THE LEADERS OF THE WORLD met in Paris last week for their annual climate conference, but the rest of us don’t need to sit around twiddling our thumbs while we wait for our leaders to fix things. Climate change is a worldwide problem, but that doesn’t mean there’s not plenty you can do yourself, right here and now to make the air cleaner and the world an overall better place. Here are some simple things you can do today to help stop climate change.
Turn off your heat.
You probably think that you’re good about saving energy because you flick off the lights when you leave the room, right?
Well, while this is a good thing to do, lights actually eat up a pretty miniscule amount of energy when compared to larger energy sucks like home heating. So if you want to make a much bigger difference, turn off the thermostat, put on some warm clothes, and maybe invest in some better insulation.
Greenify your home.
On top of turning off the heat and A/C, there are a lot of other things you can do to reduce your energy consumption. Here are just a few:
- Unplug your TV and computers while they aren’t in use. They still suck energy while plugged in.
- Hand-wash and/or hang dry your clothes. Washers and dryers are big energy sucks.
- Use cold water when you can. Hot water uses up more energy.
- Get greener light bulbs — fluorescents, LEDs, and EnergyStar marked bulbs are much greener than incandescents
Unfortunately, airplanes are huge greenhouse gas emitters. Whenever you can, take a motorcoach or a train instead, and if you’re going to drive, carpool to divide up your total emissions. The modes of travel that cause the least pollution change depending on how many people you’re traveling with, but the Union of Concerned Scientists put together this handy chart that breaks down how to travel greener.
Dust off your bike.
So much of the news when it comes to stopping climate change revolves around technological advances — electric cars, alternative energy, or even geoengineering — but it may be that the best fix is the simplest one. The one that already exists: bikes.
Cars and trucks account for one-fifth of our total emissions as a country. Bicycles, on the other hand, don’t contribute to emissions, and are good for you. While biking to work might not be an option, since so many people in the U.S. live in sprawled out communities, you can still use your bike for trips to the store, or trips to the coffee shop.
My parents have been composting their food waste for years. Each spring, they take the composted food from the pile in the back yard, and they spread it on their vegetable garden. The vegetables they grow are absurdly delicious.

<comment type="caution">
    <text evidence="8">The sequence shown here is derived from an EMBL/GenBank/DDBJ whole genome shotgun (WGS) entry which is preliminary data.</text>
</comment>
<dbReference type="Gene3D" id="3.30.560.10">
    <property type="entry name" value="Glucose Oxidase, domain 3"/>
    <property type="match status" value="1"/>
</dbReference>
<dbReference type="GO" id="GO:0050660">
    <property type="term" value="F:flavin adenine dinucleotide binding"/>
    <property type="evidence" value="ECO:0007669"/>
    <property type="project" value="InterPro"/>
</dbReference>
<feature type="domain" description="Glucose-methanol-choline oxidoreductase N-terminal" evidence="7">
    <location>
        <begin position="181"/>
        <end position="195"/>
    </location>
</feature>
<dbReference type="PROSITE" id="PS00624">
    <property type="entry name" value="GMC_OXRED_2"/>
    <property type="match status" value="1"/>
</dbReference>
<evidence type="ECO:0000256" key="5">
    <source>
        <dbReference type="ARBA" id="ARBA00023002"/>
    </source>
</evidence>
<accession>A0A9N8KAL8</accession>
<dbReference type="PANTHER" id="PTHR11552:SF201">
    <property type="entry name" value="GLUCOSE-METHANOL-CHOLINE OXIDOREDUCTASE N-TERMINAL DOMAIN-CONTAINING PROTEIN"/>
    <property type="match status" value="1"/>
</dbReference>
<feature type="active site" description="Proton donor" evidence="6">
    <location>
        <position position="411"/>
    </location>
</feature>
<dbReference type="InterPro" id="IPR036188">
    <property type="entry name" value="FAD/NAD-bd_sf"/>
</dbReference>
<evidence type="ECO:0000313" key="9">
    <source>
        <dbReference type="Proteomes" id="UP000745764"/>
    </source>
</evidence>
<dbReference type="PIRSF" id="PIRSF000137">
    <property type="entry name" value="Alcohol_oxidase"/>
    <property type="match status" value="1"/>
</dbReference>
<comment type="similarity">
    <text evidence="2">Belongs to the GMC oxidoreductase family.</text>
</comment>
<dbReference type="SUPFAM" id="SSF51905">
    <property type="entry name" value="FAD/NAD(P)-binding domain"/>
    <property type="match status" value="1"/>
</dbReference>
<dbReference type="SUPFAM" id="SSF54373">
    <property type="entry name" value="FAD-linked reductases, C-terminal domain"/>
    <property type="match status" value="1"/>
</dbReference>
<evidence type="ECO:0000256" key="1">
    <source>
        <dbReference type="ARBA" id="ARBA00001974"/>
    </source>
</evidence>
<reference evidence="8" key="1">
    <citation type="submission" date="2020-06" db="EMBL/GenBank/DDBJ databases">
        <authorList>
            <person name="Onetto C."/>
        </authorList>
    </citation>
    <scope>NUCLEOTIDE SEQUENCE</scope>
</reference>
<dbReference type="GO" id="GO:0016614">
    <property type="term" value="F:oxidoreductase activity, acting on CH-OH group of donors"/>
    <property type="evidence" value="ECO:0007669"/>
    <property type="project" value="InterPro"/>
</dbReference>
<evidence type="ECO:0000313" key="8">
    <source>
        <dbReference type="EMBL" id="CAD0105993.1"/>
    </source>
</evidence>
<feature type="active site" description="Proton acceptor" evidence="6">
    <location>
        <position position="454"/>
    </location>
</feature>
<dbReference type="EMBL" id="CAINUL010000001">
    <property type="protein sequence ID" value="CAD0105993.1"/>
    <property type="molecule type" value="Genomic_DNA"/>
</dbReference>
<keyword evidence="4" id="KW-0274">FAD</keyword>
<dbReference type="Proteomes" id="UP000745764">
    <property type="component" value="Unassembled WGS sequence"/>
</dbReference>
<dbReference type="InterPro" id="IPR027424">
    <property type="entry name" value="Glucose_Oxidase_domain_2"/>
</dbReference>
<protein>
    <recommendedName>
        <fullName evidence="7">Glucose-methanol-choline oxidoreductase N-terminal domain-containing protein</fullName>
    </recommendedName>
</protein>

And tastiness aside, it’s really good for the environment: garbage that ends up in landfills doesn’t decay as quickly, and tends to produce methane, a greenhouse gas that’s much more potent than carbon. Composting food cuts back on these emissions by reducing your waste.
Eat less meat.
Meat and dairy production accounts for 18% of our total emissions. Livestock takes up land that could otherwise be used for farming crops for humans (or even for carbon-sucking forests), takes up a ton of water, and on top of this, cows fart methane. Seriously.
Obviously the best solution is to cut meat out of your diet entirely. But if that’s not possible, or if it’s just not in your temperament, you can still make a difference by cutting back on your meat consumption. Have at least one meat-free meal a day, or maybe introduce “Meat-Free Mondays” to your home. Any cutback helps.
Get involved politically.
You can do a lot on your own to fight climate change. But you can’t win the battle on your own: ultimately, saving the planet needs to be a collective choice. Fortunately, we live in a democracy, and you can tell your Representative you’d like him or her to support environmental efforts, or, if they aren’t receptive, you can support another candidate. Here’s a tool for finding your elected officials.
If you’re more into non-profits and want to donate to charities, Project Greenify put together this list of the highest rated charities that are fighting climate change. If you want to get involved in not just philanthropy but in activism, Grist (which is a great climate news souce) made this list of some of the best activist groups to get involved in.
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